Palette 2If you are wondering what that black rectangle on the side of the box in photo 2 is, it is a square of Velcro.  That is where I attach a box to hold my brushes.  It actually is on the side toward the front…backwards in photo.

I set the palette on the easel. Also, I have a hook that I slip on the front or back side sometimes to hold my turpentine.  Or I put the turp in the back right corner.

The bungee cord doubles as a paper towel holder.  I slip it through the roll of paper towels and hook the ends on the sides at the front of the palette.

Another two plastic clips or hooks hold plastic grocery bags for trash.
A few years ago, I did add more strapping tape on the sides, after much use.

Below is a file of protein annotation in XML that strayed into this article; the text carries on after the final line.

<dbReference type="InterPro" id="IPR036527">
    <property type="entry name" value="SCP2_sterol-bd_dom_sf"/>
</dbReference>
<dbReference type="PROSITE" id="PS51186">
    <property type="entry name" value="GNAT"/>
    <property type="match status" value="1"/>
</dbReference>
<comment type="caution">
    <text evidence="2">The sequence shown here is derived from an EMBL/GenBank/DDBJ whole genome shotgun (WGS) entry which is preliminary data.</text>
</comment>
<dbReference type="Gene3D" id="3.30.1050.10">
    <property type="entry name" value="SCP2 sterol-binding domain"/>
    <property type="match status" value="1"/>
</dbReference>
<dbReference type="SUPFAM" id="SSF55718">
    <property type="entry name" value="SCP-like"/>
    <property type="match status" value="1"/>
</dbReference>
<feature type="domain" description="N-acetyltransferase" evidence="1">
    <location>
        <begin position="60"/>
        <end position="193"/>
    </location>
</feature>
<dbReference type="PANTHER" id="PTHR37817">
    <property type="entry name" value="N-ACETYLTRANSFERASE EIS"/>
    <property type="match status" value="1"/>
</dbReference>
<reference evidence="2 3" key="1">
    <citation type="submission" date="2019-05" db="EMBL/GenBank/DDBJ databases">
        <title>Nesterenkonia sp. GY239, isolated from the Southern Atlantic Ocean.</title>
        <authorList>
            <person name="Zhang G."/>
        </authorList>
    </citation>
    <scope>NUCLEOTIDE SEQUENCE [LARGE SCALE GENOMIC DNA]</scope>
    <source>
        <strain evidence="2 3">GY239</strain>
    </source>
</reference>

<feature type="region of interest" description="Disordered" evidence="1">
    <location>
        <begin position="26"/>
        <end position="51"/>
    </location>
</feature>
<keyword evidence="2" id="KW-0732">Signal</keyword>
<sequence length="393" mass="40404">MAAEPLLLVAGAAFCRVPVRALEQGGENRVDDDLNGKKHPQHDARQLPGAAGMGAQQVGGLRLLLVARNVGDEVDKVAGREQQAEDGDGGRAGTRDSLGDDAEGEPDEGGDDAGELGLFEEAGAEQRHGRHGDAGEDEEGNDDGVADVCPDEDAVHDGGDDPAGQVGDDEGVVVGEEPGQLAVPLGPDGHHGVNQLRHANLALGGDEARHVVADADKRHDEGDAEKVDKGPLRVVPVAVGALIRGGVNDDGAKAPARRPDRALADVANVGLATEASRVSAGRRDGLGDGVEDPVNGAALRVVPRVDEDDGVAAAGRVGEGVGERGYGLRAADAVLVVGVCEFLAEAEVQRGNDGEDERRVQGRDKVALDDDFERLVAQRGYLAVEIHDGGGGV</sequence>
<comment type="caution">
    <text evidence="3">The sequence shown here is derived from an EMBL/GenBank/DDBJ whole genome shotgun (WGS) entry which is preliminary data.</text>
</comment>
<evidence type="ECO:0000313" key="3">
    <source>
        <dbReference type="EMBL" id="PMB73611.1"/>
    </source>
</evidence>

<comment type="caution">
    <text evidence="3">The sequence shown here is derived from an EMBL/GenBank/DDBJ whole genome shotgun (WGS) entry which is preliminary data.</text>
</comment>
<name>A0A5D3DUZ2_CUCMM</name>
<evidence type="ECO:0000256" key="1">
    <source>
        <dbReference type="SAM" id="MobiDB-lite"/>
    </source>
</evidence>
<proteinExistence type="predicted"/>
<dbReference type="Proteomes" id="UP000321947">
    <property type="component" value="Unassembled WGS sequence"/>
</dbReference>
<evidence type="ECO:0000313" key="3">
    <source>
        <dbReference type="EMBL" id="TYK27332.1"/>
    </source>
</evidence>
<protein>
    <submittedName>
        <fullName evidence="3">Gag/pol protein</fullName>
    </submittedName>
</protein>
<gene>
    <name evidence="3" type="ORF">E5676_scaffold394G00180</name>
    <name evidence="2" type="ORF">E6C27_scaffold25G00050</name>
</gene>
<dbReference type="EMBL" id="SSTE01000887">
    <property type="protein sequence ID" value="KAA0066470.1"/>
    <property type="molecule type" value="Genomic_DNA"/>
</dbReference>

Palette 3Here is how I made it:

  1. Cut 2 pieces of foam board the size you like.
  2. Cut 4 pieces of foam board for the sides…measure carefully.  The sides are 2″ wide times the length.  For the 2 long sides, they will be exactly the length of the bottom.  But for the two shorter sides, they must be measured holding the long sides in place (they sit on top of the bottom board) and then measuring the distance between them to get the exact size.  It helps to have another person to help with holding them in place, or lightly tape them in place with masking tape just to get the measurement.
  3. Glue the 4 sides on the top of the bottom piece, so you now have an open box
  4. Paint the inside of the box a 4 or 5 value gray….the gray should be completely neutral.  Use acrylic paint.  I mixed mine.  To keep the box in place you might need to put masking tape on the corners.